In State v. Sullivan, 190 Neb. 621, 211 N.W.2d 125 (1973), this court stated that: "The possession of a large quantity of a controlled substance packaged in a form customarily used for distribution will support an inference of possession with intent to distribute," citing Turner v. United States, 396 U.S. 398, 90 S.Ct. 642, 24 L.Ed.2d 610 (1970).Summary of this case from State v. Rathburn
Filed October 12, 1973.
Criminal Law: Controlled Substances: Intent. Possession of a large quantity of a controlled substance packaged in a form customarily used for distribution will support a finding of possession with intent to distribute.
Appeal from the District Court for Scotts Bluff County: TED R. FEIDLER, Judge. Affirmed.
Charles F. Fitzke and James T. Hansen, for appellant.
Clarence A. H. Meyer, Attorney General, and Melvin K. Kammerlohr, for appellee.
Heard before WHITE, C. J., SPENCER, BOSLAUGH, SMITH, McCOWN, NEWTON, and CLINTON, JJ.
The defendant appeals from a conviction for possession of marijuana with intent to distribute. The sole issue is whether the evidence of intent to distribute was sufficient to sustain the conviction.
The record shows the defendant and Rick Strong lived at 1313 1/2 16th Avenue in Scottsbluff, Nebraska. In a search of the premises on June 9, 1972, the police discovered 29 small plastic bags containing marijuana. Each bag contained a quantity referred to as a "lid." Two of the bags of marijuana were found in a sleeping bag inside the house. Twenty-seven bags of marijuana were found in a paper sack under some boards along the north side of the house. The officers also found some stems in a wastebasket in the house. The total weight of the marijuana found was 442.8 grams or slightly less than 1 pound. There was evidence that this quantity was sufficient to make between 800 and 900 cigarettes, a 2- to 3-years' supply for an average user.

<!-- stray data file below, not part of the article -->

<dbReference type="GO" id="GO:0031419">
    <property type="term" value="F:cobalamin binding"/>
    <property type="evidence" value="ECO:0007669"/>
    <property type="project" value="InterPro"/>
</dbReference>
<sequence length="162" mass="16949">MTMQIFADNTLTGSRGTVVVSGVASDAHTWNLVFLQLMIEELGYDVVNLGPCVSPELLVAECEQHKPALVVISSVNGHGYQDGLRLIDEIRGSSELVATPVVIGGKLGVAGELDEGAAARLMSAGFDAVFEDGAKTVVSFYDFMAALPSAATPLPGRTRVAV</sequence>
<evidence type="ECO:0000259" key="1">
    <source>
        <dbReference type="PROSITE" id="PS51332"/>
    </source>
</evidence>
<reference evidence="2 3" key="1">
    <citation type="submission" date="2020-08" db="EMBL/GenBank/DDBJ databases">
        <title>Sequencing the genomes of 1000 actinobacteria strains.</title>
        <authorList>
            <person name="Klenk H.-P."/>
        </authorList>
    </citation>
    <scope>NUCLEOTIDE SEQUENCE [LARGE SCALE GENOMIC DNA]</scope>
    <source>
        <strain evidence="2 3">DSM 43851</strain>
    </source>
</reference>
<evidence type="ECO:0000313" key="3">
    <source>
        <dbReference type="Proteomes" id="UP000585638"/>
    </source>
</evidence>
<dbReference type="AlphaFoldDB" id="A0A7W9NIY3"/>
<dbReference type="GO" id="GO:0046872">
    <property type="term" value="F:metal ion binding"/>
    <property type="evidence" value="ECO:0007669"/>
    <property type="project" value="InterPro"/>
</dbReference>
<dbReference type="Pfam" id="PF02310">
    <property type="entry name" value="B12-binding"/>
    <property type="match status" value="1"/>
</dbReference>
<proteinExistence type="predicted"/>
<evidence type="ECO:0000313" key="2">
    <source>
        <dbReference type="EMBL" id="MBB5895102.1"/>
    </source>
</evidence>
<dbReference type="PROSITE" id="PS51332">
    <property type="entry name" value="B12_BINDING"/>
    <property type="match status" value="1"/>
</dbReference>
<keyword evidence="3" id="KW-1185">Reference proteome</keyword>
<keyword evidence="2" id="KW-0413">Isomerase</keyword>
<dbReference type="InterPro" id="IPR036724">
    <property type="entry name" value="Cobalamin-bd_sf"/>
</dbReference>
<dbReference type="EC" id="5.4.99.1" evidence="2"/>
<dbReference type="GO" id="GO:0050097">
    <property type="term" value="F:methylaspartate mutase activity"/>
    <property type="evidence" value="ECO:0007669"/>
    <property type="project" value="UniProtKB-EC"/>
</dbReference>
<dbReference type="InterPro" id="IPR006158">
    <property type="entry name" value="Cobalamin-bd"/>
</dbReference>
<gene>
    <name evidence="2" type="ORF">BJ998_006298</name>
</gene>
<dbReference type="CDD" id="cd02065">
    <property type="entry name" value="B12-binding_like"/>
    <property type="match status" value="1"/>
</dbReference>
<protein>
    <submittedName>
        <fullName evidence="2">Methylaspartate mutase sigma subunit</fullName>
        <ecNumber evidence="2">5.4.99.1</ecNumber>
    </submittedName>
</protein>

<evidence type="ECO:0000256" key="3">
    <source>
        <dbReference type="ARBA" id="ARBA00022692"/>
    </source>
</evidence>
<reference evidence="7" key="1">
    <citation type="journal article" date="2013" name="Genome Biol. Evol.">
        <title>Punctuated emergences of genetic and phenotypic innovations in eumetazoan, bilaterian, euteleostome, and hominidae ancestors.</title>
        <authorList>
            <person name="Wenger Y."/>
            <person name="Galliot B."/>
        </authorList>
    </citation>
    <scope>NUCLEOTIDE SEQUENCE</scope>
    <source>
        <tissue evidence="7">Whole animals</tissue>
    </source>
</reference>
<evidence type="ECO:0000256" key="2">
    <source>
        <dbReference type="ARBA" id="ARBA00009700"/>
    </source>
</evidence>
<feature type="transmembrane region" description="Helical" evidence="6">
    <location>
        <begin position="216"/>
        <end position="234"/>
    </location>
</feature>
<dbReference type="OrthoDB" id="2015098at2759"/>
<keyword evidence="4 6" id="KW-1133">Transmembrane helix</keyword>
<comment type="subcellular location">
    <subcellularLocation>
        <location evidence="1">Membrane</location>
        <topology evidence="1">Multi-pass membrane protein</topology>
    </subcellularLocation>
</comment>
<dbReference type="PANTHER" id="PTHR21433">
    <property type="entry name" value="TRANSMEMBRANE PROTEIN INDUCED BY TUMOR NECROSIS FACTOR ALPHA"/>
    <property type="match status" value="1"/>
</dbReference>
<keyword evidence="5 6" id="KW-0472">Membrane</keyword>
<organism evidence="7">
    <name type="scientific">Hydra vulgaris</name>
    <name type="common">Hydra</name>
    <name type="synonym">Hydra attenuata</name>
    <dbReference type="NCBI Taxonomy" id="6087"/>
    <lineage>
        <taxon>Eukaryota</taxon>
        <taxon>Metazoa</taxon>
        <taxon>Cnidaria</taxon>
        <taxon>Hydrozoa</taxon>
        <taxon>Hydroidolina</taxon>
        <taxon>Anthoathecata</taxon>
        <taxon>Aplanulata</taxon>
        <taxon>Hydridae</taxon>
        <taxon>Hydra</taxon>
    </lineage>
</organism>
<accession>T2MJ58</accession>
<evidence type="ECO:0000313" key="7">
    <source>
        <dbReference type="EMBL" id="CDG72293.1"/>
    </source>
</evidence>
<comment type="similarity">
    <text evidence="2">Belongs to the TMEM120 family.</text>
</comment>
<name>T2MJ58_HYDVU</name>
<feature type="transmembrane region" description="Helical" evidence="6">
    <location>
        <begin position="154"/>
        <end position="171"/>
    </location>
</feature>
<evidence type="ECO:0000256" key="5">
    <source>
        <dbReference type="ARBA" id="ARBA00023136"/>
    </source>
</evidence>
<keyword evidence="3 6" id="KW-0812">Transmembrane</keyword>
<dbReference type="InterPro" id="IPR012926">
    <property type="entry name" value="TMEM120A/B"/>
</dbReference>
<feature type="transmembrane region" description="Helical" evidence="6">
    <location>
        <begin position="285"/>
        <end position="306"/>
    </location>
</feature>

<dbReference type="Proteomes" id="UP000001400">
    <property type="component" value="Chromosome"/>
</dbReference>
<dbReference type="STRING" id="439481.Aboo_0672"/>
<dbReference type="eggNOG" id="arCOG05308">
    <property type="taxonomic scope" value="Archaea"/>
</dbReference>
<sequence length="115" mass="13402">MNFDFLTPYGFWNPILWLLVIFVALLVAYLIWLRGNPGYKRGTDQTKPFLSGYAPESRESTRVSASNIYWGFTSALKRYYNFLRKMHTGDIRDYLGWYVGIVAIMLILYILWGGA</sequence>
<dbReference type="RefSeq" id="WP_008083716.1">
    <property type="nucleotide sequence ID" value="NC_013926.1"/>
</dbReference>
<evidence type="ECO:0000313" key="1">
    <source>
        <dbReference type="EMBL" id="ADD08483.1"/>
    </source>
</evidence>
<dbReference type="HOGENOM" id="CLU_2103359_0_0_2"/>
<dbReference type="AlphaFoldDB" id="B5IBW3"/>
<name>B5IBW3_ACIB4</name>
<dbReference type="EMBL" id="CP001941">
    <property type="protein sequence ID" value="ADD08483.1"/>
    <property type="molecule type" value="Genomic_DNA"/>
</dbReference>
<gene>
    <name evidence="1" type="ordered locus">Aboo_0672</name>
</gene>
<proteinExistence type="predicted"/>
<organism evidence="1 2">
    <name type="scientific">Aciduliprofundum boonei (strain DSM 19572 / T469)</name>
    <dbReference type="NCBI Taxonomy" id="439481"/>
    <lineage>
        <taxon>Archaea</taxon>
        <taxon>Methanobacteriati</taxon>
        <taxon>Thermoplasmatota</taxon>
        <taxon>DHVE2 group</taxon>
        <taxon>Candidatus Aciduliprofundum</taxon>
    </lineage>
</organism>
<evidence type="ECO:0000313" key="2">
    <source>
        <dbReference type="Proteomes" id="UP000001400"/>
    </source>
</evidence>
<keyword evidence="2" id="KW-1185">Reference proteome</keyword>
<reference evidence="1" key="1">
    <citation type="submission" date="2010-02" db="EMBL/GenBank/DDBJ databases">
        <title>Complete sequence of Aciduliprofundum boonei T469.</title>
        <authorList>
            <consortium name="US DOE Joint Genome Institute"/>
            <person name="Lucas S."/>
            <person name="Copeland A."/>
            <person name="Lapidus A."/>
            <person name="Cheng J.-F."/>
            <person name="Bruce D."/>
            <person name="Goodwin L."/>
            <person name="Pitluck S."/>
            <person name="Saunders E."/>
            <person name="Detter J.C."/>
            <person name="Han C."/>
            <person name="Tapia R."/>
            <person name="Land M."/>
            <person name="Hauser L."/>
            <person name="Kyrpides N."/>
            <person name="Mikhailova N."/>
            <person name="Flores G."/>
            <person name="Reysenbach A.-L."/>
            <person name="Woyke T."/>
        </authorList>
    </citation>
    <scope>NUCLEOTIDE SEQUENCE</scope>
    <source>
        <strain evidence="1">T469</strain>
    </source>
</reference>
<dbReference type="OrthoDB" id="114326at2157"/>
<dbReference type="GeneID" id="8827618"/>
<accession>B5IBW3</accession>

The defendant and Strong claimed they had purchased 31 small bags of the marijuana on June 6, 1972, for $150, the price normally charged for a 1-pound "brick" of marijuana. The evidence shows that a "lid" then sold at retail for $15. They testified they intended to use the marijuana themselves and that the dealer had sold them "lids" at the "brick" price because he had no "bricks" on hand at that time.
The evidence, although circumstantial and in dispute, presented a question for the trier of fact. The possession of a large quantity of a controlled substance packaged in a form customarily used for distribution will support an inference of possession with intent to distribute. See Turner v. United States, 396 U.S. 398, 90 S.Ct. 642, 24 L.Ed.2d 610. We conclude the evidence was sufficient to sustain the conviction for possession with intent to distribute.
The judgment of the District Court is affirmed.